http://repub.eur.nl/pub/78710/
Wed, 23 Sep 2015 00:00:01 GMT<div>L.P. de Bruijn</div><div>Ph.H.B.F. Franses</div>
We introduce a new time series model that can capture the properties of data as is typically exemplified by monthly US unemployment data. These data show the familiar nonlinear features, with steeper increases in unem- ployment during economic downswings than the decreases during economic prosperity. At the same time, the levels of unemployment in each of the two states do not seem fixed, nor are the transition periods abrupt. Finally, our model should generate out-of-sample forecasts that mimic the in-sample properties. We demonstrate that our new and flexible model covers all those features, and our illustration to monthly US unemployment data shows its merits, both in and out of sample.Research Ideas for the Journal of Health & Medical Economics: Opinion
http://repub.eur.nl/pub/78715/
Tue, 01 Sep 2015 00:00:01 GMT<div>C-L. Chang</div><div>M.J. McAleer</div>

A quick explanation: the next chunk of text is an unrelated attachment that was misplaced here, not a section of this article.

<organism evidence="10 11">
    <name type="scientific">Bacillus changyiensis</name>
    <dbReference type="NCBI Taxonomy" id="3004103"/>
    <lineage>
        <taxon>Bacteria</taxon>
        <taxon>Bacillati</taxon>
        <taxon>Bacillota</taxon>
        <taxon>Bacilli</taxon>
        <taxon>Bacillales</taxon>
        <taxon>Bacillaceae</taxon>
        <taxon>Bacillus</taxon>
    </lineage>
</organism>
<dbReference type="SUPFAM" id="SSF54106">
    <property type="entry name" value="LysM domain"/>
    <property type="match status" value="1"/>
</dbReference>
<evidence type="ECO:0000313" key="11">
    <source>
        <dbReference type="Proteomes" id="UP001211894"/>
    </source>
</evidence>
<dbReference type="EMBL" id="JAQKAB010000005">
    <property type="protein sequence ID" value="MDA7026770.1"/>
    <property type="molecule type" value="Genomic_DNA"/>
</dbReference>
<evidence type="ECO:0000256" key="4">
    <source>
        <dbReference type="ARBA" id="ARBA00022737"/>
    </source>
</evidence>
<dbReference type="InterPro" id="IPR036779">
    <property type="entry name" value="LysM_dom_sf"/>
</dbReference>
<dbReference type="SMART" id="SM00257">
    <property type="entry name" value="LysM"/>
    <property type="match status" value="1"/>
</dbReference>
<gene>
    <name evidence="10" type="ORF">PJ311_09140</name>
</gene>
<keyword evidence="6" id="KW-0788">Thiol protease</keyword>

The purpose of this Opinion article is to discuss some ideas that might lead to papers that are suitable for publication in the Journal of Health and Medical Economics. The suggestions include the affordability and sustainability of universal health care insurance, monitoring and managing costs associated with public and private health and medical care coverage, panel data models based on industrial organization and corporate finance, and health and medical investment finance.Research Ideas for the Journal of Informatics and Data Mining: Opinion
http://repub.eur.nl/pub/78716/
Tue, 01 Sep 2015 00:00:01 GMT<div>M.J. McAleer</div>